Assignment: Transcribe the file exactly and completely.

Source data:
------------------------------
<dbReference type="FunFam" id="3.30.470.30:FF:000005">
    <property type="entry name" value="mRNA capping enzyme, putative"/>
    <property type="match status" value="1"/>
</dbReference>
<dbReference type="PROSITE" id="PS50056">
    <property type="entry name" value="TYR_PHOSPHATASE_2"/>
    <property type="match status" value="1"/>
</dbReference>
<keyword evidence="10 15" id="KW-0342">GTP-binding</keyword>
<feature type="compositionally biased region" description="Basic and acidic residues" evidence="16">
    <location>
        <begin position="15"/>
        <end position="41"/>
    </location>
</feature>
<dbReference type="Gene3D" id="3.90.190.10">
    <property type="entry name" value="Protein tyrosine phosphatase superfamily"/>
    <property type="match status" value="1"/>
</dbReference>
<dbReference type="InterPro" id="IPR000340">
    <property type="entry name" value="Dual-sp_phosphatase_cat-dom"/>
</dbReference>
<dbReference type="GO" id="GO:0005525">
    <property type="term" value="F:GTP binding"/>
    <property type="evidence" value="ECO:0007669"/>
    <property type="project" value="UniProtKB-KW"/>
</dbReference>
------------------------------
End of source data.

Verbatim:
<dbReference type="FunFam" id="3.30.470.30:FF:000005">
    <property type="entry name" value="mRNA capping enzyme, putative"/>
    <property type="match status" value="1"/>
</dbReference>
<dbReference type="PROSITE" id="PS50056">
    <property type="entry name" value="TYR_PHOSPHATASE_2"/>
    <property type="match status" value="1"/>
</dbReference>
<keyword evidence="10 15" id="KW-0342">GTP-binding</keyword>
<feature type="compositionally biased region" description="Basic and acidic residues" evidence="16">
    <location>
        <begin position="15"/>
        <end position="41"/>
    </location>
</feature>
<dbReference type="Gene3D" id="3.90.190.10">
    <property type="entry name" value="Protein tyrosine phosphatase superfamily"/>
    <property type="match status" value="1"/>
</dbReference>
<dbReference type="InterPro" id="IPR000340">
    <property type="entry name" value="Dual-sp_phosphatase_cat-dom"/>
</dbReference>
<dbReference type="GO" id="GO:0005525">
    <property type="term" value="F:GTP binding"/>
    <property type="evidence" value="ECO:0007669"/>
    <property type="project" value="UniProtKB-KW"/>
</dbReference>